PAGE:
PwC Spotlight On Irish Family Businesses

15 Nov 2016 | 10.44 am

PwC Spotlight On Irish Family Businesses

Succession planning still a thorny issue

15 Nov 2016 | 10.44 am

PwC has published its 2016 Irish Family Business Survey of over 100 participating firms. The research is part of PwC’s 8th Global Family Business Survey of over 2,800 firms in 50 countries.

Paul Hennessy, Family Business Leader at PwC Ireland, noted that only one in seven Irish family businesses have a robust, documented succession plan. “Having an effective succession plan is critical in terms of creating the conditions for the next generation to be successful,” he said.

“This year’s survey shows that more Irish family businesses continue to have ambitious growth plans than their global peers, with over nine out of ten planning to increase sales in the next five years. However, Irish family businesses are struggling more with innovation than their global counterparts.”

Hennessy added that in benchmarking themselves against non-family businesses, half of Irish respondents believed family businesses to be less open to new ideas; the global equivalent is significantly lower, at 34%. Similarly, less than a third of Irish respondents believed that family businesses are prepared to take on more risks than non-family businesses, by comparison with the global average of 40%.

On diversification, almost 80% of Irish survey respondents expect the majority of new revenues to come from existing markets and products. When it comes to digital, just over half say that they have a strategy that is fit for the digital age.

Fundamental Shift

According to Hennessy: “This year we see a more fundamental shift: from the short term and the tactical, to the medium term and the strategic. Successive surveys, both Irish and global, show us that family businesses are not achieving their projected growth targets. The challenge is in the middle: having a strategic plan that links where the business is now to the long term and where it could be. That is what we call the ‘Missing Middle’.”

In Hennessy’s view, family firms may lack the skills to develop a robust strategic plan, and may not even know what such a plan needs to look like. Likewise, some family business owners assume that ‘thinking in generations’ means that the medium term will somehow look after itself.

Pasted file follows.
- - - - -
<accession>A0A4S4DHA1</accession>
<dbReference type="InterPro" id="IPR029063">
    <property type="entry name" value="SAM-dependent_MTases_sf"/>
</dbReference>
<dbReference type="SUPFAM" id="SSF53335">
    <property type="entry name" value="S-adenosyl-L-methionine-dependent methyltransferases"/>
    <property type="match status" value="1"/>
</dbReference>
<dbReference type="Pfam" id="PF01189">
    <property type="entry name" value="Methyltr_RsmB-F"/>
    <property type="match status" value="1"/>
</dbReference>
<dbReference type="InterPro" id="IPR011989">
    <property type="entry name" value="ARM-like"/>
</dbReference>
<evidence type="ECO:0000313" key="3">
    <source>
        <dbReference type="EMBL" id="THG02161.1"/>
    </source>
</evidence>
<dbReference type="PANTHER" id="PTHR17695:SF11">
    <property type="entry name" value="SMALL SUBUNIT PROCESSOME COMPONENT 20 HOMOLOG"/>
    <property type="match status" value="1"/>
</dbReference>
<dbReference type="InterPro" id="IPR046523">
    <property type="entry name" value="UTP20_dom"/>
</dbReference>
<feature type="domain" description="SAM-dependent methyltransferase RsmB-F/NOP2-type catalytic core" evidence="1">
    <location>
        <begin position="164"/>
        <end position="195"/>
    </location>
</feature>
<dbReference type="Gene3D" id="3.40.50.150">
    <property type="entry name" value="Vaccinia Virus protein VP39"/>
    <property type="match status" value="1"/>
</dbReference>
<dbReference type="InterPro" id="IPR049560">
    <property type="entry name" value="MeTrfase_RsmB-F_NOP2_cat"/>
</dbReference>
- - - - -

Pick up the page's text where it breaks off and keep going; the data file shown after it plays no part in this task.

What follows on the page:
John Dunne, Partner, PwC Ireland Family Business Practice, said: “This year’s results highlight that Irish family businesses are still struggling with succession. There’s no point having detailed plans for business continuity, if the single most significant risk to this is not addressed.  A managed succession process can be a rallying point for the family, allowing it to reinvent itself in response to changing circumstances, but without a plan it is the most obvious ‘failure factor’ for the family business.”

Eric Clinton, Director, DCU Family Business Centre, said: “Succession needs to happen early.  In my experience of dealing with over 1,500 family businesses, the one thing family businesses want to know is how to be multi-generational – how to pass on the business better than it was received.  Having options  for the next generation is important.”

Strategic Planning

While some family firms are managing strategic planning well, many are caught between the deluge of everyday issues and the weight of inter-generational expectations.  PwC found that in survey to survey, areas such as succession, diversification, digital, cyber security and innovation are not being tackled as well as they could be.

Kevin O’Connor, managing director of Colourtrend, a PwC client, commented: “It’s important that the business is run according to the needs of the business, rather than the needs of the family.  Running the business should be like running a lc. We have non-family members on the board and continually look to best practice. The important thing is that the business continues and that you have the passion to take it forward.”

Teresa McColgan,Tax Partner, PwC Ireland Family Business Practice, added: “The next generation play an important role in creating the family business’s future.  The majority of family businesses believe that they are not vulnerable to digital disruption, and just over one in two think they have a strategy fit for a digital world.

“In our experience, they underestimate the opportunities and potential risks of digitisation.  Every business is vulnerable in some way to digital disruption, and those who think they are immune will soon find out that this is not the case. Listening to the next generation as change agents for the digital transformation might prove fruitful.”

 

Photo: Rachel O’Connor (left), Colourtrend; Maura McAdam, DCU Family Business Centre; Kevin O’Connor and Paul Hennessy (right). (Pic: Maxwell’s)

 

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